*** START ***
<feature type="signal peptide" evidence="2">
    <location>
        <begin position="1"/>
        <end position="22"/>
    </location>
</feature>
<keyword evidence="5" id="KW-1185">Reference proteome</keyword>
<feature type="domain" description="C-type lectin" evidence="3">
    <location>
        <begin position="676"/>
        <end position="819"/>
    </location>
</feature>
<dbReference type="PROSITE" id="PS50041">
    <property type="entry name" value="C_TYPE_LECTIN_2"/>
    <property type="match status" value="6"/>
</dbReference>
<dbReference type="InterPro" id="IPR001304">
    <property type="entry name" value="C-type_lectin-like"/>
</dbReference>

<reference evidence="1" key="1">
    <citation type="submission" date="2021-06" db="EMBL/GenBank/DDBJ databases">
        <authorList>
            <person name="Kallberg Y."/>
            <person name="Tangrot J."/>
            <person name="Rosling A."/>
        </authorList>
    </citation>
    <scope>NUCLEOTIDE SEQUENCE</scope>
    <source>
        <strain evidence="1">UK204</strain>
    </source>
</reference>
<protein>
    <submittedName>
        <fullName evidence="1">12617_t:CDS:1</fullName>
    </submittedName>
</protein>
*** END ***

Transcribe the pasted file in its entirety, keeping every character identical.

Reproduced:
<feature type="signal peptide" evidence="2">
    <location>
        <begin position="1"/>
        <end position="22"/>
    </location>
</feature>
<keyword evidence="5" id="KW-1185">Reference proteome</keyword>
<feature type="domain" description="C-type lectin" evidence="3">
    <location>
        <begin position="676"/>
        <end position="819"/>
    </location>
</feature>
<dbReference type="PROSITE" id="PS50041">
    <property type="entry name" value="C_TYPE_LECTIN_2"/>
    <property type="match status" value="6"/>
</dbReference>
<dbReference type="InterPro" id="IPR001304">
    <property type="entry name" value="C-type_lectin-like"/>
</dbReference>

<reference evidence="1" key="1">
    <citation type="submission" date="2021-06" db="EMBL/GenBank/DDBJ databases">
        <authorList>
            <person name="Kallberg Y."/>
            <person name="Tangrot J."/>
            <person name="Rosling A."/>
        </authorList>
    </citation>
    <scope>NUCLEOTIDE SEQUENCE</scope>
    <source>
        <strain evidence="1">UK204</strain>
    </source>
</reference>
<protein>
    <submittedName>
        <fullName evidence="1">12617_t:CDS:1</fullName>
    </submittedName>
</protein>